Public Transportation


Transportation, which is provided by the Government for the convenience of its people, is called Public Transport. Public Transportation encompasses a range of services, like buses, light rail, commuter and passenger trains, street cars, trolleys, cable cars, ferries, tramways and monorails as also airways. Public Transportation is characterized by regulated service with scheduled stops plying on fixed routes. It is essentially a common carrier service where reservation is not necessary.

Every day nearly 34 million Americans utilize the public transportation system, which is a 30% increase since 1995. Due to the flexibility, freedom, easy access it provides, public transportation is increasingly becoming the choice for many Americans. The American Public Transportation Authority (APTA) is the leading force in advocating public transportation.

In America there are 6,400 public transit providers, 1500 provide bus services and 200 provide rail services. The Public Transportation entity is a $43 billion industry with 359,000 people working for it.

Benefits of Public Transportation

Though Public transportation is indispensable for people who use it. It is also necessary to reduce congestion on the roads, taking cars off the roads, promoting a healthier climate by minimizing carbon dioxide emissions and increasing economic activity in the regions of its route. An APTA report concluded that for every dollar invested in Public Transit projects creates $4-$9 in economic gain.

  1. The over-riding concern today is climate change and what measures to take to reduce global warming. Public Transportation plays a vital role in reducing carbon dioxide emissions and also taking care of the commuting needs of the people. A study commissioned by the Science Applications International Corporation (SAIC) for APTA found that public transportation reduced carbon dioxide emissions by 6.9 million metric tonnes. If the every day users of public transport used their vehicles for commuting they would contribute 16.2 million metric tonnes of carbon dioxide. Public Transport reduced congestion on the roads that resulted in a saving of 340 millions gallons of gasoline thereby reducing 3 million metric tonnes of carbon dioxide emissions. A single commuter using public transit over his car can reduce carbon dioxide emission by 20 pounds a day or 4,800 pounds a year. The study also found that an average American household's carbon footprint arises from using their vehicles for personal and traveling to work, which comes to 22 metric tonnes a year. If they forego their second vehicle and switch to public transport they contribute 30% less towards their carbon dioxide emissions.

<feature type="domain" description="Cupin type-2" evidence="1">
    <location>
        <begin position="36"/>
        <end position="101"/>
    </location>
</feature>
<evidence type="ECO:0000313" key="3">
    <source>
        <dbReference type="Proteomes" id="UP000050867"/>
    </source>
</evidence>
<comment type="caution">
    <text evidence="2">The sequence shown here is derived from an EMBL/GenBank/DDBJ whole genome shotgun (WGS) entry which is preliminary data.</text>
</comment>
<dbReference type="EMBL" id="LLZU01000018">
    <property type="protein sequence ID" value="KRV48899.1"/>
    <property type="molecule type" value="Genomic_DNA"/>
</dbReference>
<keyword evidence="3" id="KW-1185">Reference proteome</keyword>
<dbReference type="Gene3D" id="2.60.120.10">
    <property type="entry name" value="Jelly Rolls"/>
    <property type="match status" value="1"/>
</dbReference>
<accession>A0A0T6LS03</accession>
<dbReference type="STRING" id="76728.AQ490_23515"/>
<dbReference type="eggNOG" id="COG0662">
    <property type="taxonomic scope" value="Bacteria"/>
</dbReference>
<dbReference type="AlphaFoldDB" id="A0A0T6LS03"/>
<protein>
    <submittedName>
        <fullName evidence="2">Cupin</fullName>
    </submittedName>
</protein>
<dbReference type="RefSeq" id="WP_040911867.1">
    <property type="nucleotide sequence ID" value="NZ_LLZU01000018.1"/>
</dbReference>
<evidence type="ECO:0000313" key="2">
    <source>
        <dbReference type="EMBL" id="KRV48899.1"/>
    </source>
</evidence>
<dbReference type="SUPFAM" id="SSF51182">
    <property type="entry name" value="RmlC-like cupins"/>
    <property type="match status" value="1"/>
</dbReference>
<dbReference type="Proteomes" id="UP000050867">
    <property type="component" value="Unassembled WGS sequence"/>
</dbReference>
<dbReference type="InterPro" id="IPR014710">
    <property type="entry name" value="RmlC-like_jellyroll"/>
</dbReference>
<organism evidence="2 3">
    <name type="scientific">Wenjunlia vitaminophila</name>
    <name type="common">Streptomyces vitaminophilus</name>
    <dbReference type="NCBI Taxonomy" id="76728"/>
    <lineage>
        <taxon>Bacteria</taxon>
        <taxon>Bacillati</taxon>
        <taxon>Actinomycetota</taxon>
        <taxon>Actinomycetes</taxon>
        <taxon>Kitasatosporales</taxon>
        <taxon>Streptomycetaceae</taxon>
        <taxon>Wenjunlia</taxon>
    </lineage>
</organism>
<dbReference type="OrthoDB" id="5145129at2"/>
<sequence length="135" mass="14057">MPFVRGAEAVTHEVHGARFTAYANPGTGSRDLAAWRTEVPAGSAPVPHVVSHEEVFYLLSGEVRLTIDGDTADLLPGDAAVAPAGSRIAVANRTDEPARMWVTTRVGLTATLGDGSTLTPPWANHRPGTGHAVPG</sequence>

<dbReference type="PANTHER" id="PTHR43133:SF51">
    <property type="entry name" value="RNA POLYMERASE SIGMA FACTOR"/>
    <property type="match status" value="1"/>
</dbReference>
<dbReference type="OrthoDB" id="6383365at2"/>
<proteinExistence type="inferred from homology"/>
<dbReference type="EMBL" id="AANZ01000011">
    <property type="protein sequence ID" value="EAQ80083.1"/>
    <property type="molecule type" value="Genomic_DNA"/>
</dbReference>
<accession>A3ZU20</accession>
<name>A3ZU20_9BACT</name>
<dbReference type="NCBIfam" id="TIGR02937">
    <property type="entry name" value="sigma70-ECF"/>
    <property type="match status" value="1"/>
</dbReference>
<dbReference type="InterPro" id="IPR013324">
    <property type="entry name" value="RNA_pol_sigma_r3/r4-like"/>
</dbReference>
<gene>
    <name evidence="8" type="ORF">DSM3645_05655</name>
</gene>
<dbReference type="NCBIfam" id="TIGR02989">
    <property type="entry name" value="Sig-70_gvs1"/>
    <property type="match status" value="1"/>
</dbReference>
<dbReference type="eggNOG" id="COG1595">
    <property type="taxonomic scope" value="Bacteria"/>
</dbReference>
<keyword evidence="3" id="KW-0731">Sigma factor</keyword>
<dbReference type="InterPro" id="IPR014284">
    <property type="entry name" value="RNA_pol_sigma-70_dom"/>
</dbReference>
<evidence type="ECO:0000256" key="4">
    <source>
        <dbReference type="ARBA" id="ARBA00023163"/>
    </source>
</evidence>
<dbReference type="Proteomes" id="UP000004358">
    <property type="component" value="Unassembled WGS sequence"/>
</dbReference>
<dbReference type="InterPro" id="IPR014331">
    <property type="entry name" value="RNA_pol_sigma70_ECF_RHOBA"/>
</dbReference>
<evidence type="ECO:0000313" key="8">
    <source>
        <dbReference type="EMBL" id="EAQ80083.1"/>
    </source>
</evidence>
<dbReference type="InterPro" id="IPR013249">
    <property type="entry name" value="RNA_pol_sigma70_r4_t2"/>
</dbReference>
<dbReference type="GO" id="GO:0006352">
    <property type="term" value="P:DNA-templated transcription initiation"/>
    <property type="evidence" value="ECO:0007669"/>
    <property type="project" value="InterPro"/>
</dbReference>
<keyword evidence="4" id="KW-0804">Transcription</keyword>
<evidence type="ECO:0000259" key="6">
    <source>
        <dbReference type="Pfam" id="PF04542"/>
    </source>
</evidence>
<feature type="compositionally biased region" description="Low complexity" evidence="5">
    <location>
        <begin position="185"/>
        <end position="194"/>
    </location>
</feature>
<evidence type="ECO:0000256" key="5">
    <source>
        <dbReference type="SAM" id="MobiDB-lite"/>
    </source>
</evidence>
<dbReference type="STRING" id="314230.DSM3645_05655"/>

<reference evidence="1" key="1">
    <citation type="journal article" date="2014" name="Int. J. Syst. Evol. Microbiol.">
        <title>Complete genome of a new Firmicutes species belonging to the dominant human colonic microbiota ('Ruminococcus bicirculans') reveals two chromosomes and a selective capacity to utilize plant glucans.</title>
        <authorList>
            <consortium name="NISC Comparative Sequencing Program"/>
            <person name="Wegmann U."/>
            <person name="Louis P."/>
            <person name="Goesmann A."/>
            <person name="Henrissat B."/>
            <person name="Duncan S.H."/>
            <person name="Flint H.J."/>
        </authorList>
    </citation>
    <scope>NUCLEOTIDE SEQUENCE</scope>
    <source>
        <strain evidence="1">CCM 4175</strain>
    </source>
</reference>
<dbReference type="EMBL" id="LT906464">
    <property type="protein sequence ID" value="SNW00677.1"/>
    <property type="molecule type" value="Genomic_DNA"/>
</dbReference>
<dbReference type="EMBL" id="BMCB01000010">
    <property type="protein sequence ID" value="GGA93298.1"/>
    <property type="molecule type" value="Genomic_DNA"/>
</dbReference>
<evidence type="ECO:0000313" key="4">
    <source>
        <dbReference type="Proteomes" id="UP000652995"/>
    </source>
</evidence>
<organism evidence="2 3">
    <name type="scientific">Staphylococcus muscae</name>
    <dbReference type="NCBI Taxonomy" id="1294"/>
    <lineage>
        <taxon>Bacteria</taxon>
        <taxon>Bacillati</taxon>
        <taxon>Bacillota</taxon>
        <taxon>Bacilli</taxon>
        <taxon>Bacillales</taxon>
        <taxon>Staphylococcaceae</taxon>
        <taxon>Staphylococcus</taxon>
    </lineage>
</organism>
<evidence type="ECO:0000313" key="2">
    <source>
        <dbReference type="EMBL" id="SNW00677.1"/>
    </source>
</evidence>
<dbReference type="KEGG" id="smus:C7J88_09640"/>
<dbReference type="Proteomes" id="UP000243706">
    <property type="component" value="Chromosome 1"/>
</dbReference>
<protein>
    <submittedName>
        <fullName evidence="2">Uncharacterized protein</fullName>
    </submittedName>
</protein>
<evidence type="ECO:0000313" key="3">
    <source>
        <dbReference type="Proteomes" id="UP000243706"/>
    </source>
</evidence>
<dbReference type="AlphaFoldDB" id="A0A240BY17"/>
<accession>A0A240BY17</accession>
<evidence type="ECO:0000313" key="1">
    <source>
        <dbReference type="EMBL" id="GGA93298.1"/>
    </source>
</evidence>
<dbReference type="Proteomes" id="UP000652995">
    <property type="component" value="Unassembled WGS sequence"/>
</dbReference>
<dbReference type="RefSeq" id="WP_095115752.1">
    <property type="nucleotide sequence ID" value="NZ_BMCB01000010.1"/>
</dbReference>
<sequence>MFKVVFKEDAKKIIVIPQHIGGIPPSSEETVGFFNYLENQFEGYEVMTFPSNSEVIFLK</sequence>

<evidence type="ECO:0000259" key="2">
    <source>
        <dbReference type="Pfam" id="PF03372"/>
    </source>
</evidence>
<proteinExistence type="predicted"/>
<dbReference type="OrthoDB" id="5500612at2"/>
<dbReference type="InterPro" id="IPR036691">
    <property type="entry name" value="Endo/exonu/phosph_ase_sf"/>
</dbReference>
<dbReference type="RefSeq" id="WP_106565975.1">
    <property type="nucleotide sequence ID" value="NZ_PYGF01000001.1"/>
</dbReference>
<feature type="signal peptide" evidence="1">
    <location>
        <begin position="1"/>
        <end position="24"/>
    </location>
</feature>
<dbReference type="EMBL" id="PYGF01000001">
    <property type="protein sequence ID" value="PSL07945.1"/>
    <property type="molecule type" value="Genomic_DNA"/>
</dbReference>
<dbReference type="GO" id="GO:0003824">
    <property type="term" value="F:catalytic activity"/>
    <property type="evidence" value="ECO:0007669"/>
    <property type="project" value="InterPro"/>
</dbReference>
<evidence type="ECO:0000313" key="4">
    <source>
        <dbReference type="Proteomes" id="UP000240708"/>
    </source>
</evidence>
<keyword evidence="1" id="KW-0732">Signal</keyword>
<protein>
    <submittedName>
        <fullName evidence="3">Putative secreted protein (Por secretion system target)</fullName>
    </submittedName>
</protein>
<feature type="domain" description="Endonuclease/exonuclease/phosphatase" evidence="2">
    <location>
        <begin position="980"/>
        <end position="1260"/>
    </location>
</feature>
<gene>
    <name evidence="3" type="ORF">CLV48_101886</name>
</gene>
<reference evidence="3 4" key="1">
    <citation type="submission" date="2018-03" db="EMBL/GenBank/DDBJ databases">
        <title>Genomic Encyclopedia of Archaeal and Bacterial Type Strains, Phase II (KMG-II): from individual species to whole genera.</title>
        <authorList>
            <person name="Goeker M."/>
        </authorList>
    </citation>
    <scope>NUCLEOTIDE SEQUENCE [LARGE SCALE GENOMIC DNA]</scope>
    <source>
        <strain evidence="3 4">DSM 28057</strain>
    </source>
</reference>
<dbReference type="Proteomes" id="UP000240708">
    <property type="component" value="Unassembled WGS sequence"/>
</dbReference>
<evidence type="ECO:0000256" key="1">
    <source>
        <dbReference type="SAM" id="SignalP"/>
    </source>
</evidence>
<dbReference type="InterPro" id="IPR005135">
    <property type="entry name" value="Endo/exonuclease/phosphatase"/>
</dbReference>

2. Public Transit usage increased by 6.4% whereby families, which used public transportation save $1, 399 of gas yearly, and an additional expense of $6, 250 in their annual budget, which is the expense on their second vehicle.
  3. Public transportation in the US saves 4 million gallons of gasoline each day, also reducing congestion on the roads by saving 140,769 tanker trips into the city.
  4. Public Transit saves 300,000 automobile fill-ups.
  5. Every $1 billion of Federal funds invested in public transport creates and maintains 47,500 jobs.
  6. Each $10 million in capital investment in public transit yields $30 million in increased economic activity.
  7. Each $10 million invested in public transportation saves nearly $15 million in maintenance cost of roads and highways.
  8. Real Estate near public transit systems appreciates in value.
  9. Public transport saves $1.1 billion hours of commuter time.
  10. Public transport increases mobility among senior citizens and provides a vital link to more than 51 million disabled Americans. 83% of the elderly agree that public transit systems are ideal for their needs.